Under the influence of R. Murray Schafer's landmark book on acoustic ecology Tuning the World, and with the encouragement of various artists and naturalists after the release of Voices, early this year Feld released a second album from the rainforest, devoted solely to the forest ambience.  Three of the four tracks are indeed 'ambient soundwalks,' simulated rambles through the rainforest at different times of the day.  Keafo, the morning walk, is the most active, with cicadas providing a rhythmic chatter while cooing and hooting doves and pigeons provide a counterpoint.  In Galo, the afternoon, the cicadas are less active, but there is more variety in the different bird calls.  In Nulu, the evening, the birds are silent, but the insects' rhythmic chirping and buzzing provides a deep and peaceful drone.  The opening track centers on an extended song of a Seyak, or butcherbird, over the quiet early morning forest sounds.  The seyak is a privileged bird in the Bosavi world (well explained in the album's excellent accompanying notes), and its song is slowly taken up by the rest of the forest during the course of the piece.  

These soundwalks, transparently and seamlessly edited together from several different recording sessions, are slices of ambience from a part of the world that few of us will get to visit, and even fewer will gain the indepth knowledge of the Bosavi people that Feld has acquired over the last quarter century.  They don't have te tension/release model of 'musical' pieces as such, but provide a soothing natural ambience for background listening as well as a glimpse of a different spiritual world for more attentive listeners.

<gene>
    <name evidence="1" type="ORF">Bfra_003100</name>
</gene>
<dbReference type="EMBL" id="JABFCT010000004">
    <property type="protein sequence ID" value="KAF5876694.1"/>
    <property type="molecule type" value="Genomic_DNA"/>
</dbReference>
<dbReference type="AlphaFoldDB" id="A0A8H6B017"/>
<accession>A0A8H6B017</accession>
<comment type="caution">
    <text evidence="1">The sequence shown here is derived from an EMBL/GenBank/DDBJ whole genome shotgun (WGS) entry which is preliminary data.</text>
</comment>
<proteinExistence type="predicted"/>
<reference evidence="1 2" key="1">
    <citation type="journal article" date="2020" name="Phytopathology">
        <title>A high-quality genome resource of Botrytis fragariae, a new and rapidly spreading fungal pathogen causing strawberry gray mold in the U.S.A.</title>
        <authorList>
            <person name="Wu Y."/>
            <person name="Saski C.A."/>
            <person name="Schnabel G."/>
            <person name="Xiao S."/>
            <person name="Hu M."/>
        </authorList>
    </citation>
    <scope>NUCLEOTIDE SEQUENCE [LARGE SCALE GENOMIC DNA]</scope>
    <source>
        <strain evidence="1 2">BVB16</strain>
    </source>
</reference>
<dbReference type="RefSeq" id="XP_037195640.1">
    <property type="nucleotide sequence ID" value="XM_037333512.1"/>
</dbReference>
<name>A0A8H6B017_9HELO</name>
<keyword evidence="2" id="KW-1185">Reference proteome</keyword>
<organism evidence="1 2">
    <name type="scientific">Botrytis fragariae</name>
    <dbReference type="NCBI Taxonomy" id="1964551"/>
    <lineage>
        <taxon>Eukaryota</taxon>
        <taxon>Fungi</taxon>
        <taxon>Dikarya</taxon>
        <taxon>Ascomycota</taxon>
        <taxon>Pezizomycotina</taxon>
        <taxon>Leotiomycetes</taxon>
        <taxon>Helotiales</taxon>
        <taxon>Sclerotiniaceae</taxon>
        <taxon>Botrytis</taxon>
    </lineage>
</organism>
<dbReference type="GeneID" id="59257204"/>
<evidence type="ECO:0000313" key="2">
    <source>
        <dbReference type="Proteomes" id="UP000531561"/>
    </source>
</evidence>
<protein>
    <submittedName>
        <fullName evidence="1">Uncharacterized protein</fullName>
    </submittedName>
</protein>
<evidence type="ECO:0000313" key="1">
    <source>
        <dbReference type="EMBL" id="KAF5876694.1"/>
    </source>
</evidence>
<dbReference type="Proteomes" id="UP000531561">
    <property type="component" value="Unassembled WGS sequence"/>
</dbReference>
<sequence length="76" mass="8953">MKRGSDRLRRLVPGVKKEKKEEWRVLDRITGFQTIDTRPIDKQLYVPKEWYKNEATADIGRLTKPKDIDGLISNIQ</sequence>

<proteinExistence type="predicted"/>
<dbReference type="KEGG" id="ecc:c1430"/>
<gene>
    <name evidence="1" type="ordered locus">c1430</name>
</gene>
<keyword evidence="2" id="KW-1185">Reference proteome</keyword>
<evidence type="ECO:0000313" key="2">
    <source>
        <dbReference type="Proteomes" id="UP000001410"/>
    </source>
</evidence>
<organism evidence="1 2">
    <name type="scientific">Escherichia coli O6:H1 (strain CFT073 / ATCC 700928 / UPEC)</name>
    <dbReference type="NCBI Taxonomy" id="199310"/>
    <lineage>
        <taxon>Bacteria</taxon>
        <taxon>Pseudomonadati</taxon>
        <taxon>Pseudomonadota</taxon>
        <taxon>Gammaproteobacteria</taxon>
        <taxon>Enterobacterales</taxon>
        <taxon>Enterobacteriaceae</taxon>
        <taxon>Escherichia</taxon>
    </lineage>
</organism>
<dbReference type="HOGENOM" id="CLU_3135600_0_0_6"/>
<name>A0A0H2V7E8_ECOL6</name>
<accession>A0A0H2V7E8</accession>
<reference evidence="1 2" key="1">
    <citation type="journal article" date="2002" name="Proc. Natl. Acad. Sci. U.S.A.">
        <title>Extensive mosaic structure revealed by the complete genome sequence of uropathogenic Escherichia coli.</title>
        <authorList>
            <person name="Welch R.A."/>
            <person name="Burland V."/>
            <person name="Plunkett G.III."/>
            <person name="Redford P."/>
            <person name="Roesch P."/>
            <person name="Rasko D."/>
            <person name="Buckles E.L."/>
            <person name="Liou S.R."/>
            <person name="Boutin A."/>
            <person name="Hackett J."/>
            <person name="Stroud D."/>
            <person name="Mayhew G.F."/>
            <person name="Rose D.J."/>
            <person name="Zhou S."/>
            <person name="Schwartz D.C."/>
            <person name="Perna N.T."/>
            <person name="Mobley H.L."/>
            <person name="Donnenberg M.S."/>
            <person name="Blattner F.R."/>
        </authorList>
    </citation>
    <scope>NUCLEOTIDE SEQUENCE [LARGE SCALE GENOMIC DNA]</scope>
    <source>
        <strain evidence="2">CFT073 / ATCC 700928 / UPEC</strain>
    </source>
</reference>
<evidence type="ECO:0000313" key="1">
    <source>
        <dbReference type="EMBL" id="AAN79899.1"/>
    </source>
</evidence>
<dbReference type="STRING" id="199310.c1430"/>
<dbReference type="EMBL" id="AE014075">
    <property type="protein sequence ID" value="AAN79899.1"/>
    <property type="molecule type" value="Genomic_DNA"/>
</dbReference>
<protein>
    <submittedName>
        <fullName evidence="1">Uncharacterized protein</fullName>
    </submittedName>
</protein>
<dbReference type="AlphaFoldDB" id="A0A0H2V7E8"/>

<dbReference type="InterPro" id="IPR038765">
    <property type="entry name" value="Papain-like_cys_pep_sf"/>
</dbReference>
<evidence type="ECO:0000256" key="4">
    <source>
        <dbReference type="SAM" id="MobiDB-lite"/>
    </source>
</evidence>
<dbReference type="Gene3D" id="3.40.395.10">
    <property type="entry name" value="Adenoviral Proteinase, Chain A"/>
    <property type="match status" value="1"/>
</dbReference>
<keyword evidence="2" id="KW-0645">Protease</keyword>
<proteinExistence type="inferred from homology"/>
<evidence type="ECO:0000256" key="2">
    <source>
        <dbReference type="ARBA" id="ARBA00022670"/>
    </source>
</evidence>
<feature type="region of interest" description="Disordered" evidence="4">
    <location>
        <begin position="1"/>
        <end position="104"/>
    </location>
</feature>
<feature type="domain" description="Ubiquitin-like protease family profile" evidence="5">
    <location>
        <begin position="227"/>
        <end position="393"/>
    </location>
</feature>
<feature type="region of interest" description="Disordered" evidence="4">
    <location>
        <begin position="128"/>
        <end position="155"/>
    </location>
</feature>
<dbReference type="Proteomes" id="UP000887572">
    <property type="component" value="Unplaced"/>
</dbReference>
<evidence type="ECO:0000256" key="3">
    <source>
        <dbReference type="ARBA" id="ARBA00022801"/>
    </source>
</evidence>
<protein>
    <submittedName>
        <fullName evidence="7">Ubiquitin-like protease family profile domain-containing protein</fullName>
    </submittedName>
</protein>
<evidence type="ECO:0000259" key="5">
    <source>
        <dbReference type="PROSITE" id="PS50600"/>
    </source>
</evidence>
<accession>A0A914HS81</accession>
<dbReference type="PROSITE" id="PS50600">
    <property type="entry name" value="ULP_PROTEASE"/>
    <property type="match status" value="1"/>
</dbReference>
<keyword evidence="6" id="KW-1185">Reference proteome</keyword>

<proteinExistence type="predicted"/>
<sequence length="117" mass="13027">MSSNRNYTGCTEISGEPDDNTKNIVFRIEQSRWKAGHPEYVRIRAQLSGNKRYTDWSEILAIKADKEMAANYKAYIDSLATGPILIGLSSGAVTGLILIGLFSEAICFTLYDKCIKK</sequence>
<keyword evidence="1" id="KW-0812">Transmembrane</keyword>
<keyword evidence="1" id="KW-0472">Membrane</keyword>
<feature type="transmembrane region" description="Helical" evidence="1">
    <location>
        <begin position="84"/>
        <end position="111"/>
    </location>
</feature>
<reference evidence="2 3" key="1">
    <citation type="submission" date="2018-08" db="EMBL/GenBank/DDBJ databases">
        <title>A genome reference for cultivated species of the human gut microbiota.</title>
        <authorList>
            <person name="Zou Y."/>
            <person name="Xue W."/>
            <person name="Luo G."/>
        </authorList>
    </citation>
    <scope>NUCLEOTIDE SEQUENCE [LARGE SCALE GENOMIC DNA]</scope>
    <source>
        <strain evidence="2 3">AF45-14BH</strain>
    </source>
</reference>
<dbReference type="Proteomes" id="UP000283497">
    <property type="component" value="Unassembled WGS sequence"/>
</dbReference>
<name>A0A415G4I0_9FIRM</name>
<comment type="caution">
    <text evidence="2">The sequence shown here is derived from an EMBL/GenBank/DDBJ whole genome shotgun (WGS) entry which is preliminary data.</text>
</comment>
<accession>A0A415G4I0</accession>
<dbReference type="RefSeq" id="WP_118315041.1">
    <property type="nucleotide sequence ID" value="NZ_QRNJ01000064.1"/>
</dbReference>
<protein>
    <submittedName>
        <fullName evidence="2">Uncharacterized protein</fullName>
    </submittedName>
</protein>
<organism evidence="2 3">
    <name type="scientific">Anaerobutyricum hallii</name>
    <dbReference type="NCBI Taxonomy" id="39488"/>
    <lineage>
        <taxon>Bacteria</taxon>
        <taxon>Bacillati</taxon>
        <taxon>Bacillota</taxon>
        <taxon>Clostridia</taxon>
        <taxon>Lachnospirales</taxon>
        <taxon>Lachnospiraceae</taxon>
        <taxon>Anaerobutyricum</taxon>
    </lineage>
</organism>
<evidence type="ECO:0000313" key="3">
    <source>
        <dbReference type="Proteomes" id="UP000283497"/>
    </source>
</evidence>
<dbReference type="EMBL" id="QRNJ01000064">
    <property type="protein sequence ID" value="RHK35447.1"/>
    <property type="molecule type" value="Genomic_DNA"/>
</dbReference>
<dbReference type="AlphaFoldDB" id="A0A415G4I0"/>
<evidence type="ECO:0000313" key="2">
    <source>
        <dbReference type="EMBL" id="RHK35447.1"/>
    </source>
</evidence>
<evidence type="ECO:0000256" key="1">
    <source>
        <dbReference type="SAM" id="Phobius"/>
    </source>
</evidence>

Reviewed by Caleb Deupree for Ambient Visions 


Early Man

by Steve Roach

Visit Steve's website

Visit Projekt's website


Steve Roach released "Early Man" in 2000.  It came in very cool slate packaging.  A review of that landmark CD will appear in my book.  Hannah Shapero reviewed it for this site.  (To submit my review would be redundant.)  Steve has re-issued "Early Man" in a conventional jewel case with a second CD - "Early Man Decomposed!" 

Over the last two or three years I have learned that Steve is a private, personable and very spiritual individual.  He also values artistic integrity highly.  While listening to "Early Man Decomposed," I hear all of those qualities and elements of all of Steve's musical journeys of his 22-year career.

The strongest overtones are his tribal and primal ambient stylings.  Steve augments and highlights those elements with his austere minimalism and visionary space music.  The strong references to his desert ambience are overt and well placed.

All of that is very cool and very worthy but the emotional and spiritual responses make this a Steve Roach CD - and a classic at that!  The drifting minimalism and the desert ambience evoke imagery of the early man and his isolation and constant discovery.  The mysteries of the birth of humanity are driven home, forcefully, by the eerie space riffs and the dark ambience.